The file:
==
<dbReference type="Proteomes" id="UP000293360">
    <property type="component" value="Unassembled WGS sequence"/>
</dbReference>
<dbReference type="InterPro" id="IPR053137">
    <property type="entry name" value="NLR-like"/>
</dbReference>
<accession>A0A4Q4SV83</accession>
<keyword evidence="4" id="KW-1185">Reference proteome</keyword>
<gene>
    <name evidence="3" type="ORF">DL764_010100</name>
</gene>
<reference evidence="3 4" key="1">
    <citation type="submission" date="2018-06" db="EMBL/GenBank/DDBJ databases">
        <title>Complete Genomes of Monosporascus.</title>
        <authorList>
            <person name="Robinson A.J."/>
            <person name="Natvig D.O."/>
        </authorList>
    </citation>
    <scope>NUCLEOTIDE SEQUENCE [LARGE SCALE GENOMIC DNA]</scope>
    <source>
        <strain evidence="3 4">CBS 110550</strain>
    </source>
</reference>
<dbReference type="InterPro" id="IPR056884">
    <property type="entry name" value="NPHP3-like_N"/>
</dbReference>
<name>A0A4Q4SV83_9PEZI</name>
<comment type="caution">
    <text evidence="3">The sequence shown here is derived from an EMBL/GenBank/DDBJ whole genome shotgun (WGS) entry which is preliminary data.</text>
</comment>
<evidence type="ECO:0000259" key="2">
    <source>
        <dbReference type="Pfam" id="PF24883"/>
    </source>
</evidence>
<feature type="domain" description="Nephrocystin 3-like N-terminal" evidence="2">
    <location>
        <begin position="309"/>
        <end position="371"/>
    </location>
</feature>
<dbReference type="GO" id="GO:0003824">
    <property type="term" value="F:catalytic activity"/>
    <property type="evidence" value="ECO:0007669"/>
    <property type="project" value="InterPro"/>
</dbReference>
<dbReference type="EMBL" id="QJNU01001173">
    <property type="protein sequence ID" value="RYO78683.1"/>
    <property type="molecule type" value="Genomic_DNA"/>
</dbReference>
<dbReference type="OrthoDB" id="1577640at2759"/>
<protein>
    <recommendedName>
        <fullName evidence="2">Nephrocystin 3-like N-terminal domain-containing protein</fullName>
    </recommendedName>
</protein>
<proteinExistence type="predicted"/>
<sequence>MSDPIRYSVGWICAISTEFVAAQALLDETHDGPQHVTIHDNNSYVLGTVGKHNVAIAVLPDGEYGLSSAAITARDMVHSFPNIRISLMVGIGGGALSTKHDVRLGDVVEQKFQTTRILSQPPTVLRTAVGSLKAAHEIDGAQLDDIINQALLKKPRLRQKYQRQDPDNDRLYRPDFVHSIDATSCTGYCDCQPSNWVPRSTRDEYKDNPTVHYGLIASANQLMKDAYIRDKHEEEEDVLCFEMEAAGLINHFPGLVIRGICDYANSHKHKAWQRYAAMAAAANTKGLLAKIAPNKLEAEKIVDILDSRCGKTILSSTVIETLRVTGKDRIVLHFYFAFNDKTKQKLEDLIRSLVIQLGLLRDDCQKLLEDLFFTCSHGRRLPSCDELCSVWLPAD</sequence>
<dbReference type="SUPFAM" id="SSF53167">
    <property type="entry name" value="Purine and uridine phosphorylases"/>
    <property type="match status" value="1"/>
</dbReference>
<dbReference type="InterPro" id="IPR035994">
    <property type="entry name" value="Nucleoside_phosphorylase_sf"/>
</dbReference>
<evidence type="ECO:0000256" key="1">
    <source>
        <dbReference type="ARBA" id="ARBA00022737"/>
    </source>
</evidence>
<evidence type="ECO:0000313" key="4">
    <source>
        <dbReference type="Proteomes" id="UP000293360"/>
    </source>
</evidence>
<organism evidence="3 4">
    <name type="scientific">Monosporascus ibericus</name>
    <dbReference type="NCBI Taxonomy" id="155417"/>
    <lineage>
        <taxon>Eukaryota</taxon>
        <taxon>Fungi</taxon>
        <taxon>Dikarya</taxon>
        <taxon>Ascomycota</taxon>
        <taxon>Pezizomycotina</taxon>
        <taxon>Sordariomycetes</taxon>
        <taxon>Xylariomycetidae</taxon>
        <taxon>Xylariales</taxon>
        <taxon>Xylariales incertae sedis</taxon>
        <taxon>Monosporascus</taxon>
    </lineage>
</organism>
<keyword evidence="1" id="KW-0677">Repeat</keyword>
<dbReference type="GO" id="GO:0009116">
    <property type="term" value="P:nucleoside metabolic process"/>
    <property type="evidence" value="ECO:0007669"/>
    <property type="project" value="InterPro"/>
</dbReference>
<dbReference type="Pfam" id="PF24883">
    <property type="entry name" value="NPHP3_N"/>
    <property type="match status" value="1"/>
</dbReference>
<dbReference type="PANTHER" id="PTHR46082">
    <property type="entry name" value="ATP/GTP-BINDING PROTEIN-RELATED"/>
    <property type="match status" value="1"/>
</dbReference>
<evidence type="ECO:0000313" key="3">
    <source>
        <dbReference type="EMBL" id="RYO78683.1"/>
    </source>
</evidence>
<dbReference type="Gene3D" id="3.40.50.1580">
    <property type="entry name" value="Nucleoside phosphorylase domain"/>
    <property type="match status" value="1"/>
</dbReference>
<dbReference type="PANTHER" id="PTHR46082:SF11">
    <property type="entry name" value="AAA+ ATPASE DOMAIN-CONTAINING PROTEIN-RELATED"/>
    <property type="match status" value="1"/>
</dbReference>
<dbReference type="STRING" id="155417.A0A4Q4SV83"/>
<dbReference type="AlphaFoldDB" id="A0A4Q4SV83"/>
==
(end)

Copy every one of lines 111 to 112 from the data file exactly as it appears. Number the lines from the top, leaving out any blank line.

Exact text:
</evidence>
<dbReference type="Gene3D" id="3.40.50.1580">